True communication skills assessment in interdepartmental OSCE stations: Standard setting using the MAAS-Global and EduG

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A few words about this paper…

In medical education it is extremely helpful to compare outcomes. To be able to compare communication skills outcomes between students, years of study or between institutions is very challenging. If the measurement of particular learning outcomes is not standardised, just as using a standardised measurement tape to measure length, you cannot trust the outcome. In this study we attempted to compare communication skills outcomes between groups of students.

Since communication skills assessment forms are not standardised at our School of Medicine within the College of Medicine, Nursing and Health Sciences of the National University of Ireland in Galway, we developed the MAAS-Global proportion (MG-P) as a result of one of our previous studies. If we know how large the MG-P of an assessment form is we might be able to compare different students, groups of students or years of the curriculum. We therefore introduced the MAAS-Global score followed by MAAS-Global proportion and section percentage.

For example, a MAAS-Global score of 65 with a MAAS-Global proportion of 75 which consists of 14% section 1, 29% section 2, and 57% section 3, will be then written as MAAS-Global score 65 [MG75-14-29-57]. This is quite a complicated matter I have to say, but we wanted to be able to compare our student outcomes accounting for different languages and/or educational backgrounds of our students.

Due to the efforts made, we are now able to compare not only student’s OSCE outcomes (marks) but also their outcome on Communication Skills and to what extent the various proportions of the MAAS-Global were represented in our student results. True measurement of a student’s progress in Communication Skills (CS) development is only possible if a standardised tool is employed. As a result of this study, we have suggested a standardisation method that utilises the MAAS-Global to standardise existing OSCE checklists, to enable comparison between students and student groups within a curriculum.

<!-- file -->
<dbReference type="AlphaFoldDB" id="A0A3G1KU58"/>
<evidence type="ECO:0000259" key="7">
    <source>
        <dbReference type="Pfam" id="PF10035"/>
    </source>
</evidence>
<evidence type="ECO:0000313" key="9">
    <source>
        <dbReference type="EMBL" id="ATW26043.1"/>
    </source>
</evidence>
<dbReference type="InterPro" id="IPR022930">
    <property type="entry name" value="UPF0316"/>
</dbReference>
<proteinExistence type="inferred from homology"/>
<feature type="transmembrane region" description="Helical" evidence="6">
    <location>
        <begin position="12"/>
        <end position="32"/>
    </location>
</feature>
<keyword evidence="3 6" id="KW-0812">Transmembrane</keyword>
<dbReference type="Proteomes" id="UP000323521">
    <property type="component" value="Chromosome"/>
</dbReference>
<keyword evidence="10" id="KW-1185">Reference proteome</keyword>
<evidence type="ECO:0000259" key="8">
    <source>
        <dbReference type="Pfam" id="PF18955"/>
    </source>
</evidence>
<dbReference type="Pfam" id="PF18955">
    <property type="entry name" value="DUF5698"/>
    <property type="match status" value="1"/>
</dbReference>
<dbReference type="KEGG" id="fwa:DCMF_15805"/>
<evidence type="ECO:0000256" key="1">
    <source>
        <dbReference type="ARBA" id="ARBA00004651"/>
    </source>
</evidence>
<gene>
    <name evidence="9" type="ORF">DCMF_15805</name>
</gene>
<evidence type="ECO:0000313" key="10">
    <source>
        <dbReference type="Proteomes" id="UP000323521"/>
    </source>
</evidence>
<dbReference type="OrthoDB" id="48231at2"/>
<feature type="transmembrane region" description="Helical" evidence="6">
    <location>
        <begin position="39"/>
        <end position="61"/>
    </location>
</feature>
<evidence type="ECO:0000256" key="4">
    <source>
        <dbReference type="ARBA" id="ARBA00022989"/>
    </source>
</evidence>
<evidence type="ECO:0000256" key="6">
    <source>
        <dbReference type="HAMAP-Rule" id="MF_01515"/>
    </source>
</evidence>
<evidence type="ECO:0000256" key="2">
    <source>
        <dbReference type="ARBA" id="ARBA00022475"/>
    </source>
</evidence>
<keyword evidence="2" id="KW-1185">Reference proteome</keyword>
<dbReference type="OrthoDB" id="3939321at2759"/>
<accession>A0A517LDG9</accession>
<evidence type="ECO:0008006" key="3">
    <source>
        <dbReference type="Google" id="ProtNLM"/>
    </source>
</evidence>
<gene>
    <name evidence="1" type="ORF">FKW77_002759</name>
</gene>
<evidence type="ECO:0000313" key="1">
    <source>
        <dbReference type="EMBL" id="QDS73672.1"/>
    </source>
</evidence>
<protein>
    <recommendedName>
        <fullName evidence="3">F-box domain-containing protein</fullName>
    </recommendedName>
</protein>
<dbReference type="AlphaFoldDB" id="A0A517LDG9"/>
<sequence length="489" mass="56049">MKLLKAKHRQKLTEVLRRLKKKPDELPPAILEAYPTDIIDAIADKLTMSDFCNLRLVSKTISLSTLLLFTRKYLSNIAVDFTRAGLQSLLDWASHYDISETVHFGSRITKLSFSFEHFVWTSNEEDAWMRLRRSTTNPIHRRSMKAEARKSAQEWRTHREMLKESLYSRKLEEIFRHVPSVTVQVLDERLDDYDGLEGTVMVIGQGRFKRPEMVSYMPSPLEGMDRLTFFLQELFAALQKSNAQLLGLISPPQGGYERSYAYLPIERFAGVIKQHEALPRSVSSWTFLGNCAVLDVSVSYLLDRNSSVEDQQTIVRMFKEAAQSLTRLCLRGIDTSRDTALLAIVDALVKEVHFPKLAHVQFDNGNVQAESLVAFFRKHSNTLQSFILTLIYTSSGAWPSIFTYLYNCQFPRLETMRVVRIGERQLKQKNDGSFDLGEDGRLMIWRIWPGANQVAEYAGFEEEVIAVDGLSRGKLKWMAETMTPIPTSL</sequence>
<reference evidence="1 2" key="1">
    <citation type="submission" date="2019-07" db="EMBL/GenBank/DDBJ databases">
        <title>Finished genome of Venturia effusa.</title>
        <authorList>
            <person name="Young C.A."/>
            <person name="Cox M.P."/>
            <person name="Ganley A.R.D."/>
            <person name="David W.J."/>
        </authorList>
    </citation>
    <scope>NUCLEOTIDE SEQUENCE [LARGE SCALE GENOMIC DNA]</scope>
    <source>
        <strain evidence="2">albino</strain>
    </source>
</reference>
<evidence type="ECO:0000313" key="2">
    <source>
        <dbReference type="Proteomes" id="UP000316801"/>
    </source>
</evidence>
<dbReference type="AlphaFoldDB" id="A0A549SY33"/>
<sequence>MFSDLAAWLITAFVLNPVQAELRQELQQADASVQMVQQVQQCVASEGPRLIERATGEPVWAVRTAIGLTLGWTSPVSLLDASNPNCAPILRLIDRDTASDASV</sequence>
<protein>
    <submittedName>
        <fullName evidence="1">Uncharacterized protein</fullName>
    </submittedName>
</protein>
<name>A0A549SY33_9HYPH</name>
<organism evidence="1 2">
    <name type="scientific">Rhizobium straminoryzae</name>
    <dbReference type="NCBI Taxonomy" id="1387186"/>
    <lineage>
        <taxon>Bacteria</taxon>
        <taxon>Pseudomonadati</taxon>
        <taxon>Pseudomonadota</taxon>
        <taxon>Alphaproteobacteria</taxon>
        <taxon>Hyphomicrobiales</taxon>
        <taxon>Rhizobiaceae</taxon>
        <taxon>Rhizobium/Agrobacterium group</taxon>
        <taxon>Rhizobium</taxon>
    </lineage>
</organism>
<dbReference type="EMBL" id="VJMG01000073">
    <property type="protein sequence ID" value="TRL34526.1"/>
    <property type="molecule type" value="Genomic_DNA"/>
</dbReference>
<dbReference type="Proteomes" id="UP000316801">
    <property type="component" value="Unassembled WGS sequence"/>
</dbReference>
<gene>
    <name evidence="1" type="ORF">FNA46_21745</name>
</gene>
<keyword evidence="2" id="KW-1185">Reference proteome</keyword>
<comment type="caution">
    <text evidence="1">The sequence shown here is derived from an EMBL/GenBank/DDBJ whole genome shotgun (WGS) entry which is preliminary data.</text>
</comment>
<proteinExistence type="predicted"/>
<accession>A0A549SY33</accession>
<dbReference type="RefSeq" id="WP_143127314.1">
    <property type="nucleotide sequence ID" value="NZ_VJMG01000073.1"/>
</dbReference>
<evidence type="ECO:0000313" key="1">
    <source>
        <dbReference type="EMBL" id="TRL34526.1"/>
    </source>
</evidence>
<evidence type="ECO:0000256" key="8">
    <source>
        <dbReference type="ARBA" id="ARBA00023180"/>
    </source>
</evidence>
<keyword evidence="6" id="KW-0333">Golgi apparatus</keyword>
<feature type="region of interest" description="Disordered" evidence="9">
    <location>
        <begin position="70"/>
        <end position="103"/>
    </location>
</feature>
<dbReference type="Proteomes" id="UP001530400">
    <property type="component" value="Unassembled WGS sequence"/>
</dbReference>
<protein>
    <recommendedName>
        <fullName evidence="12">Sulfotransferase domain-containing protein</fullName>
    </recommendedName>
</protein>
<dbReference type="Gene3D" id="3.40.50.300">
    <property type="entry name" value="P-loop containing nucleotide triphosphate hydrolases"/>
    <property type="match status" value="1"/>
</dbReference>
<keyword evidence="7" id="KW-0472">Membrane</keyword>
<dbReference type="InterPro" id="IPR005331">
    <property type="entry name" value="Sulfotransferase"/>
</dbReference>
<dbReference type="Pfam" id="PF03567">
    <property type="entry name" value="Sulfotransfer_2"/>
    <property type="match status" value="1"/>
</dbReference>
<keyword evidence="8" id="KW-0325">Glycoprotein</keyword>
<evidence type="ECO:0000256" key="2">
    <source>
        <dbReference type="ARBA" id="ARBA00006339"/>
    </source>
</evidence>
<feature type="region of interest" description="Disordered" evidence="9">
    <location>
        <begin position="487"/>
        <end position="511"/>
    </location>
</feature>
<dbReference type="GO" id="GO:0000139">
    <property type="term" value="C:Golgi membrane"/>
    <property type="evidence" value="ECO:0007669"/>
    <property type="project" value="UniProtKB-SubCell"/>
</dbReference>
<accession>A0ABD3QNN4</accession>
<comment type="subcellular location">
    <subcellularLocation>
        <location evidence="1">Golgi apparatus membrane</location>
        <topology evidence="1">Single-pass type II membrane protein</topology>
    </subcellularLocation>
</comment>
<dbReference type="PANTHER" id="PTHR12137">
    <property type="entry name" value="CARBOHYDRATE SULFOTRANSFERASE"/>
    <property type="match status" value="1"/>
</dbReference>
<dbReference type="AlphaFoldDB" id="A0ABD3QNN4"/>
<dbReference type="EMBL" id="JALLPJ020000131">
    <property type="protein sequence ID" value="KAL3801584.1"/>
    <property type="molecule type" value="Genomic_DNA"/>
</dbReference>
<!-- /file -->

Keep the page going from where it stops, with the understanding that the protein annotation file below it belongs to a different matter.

Authors

Winny Setyonugroho, Thomas JB Kropmans, Ruth Murphy, Peter Hayes, Jan Van Dalen and Kieran Kennedy

Background

Comparing outcome of clinical skills assessment is challenging. This study proposes reliable and valid comparison of communication skills (1) assessment as practiced in Objective Structured Clinical Examinations (2). The aim of the present study is to compare CS assessment, as standardized according to the MAAS Global, between stations in a single undergraduate medical year.

Methods

An OSCE delivered in an Irish undergraduate curriculum was studied. We chose the MAAS-Global as an internationally recognized and validated instrument to calibrate the OSCE station items. The MAAS-Global proportion is the percentage of station checklist items that can be considered as ‘true’ CS. The reliability of the OSCE was calculated with G-Theory analysis and nested ANOVA was used to compare mean scores of all years.

Results

MAAS-Global scores in psychiatry stations were significantly higher than those in other disciplines (p<0.03) and above the initial pass mark of 50%. The higher students’ scores in psychiatry stations were related to higher MAAS-Global proportions when compared to the general practice stations. 

Conclusion

Comparison of outcome measurements, using the MAAS Global as a standardization instrument, between interdisciplinary station checklists was valid and reliable. 

Practice implications

The MAAS-Global was used as a single validated instrument and is suggested as gold standard.

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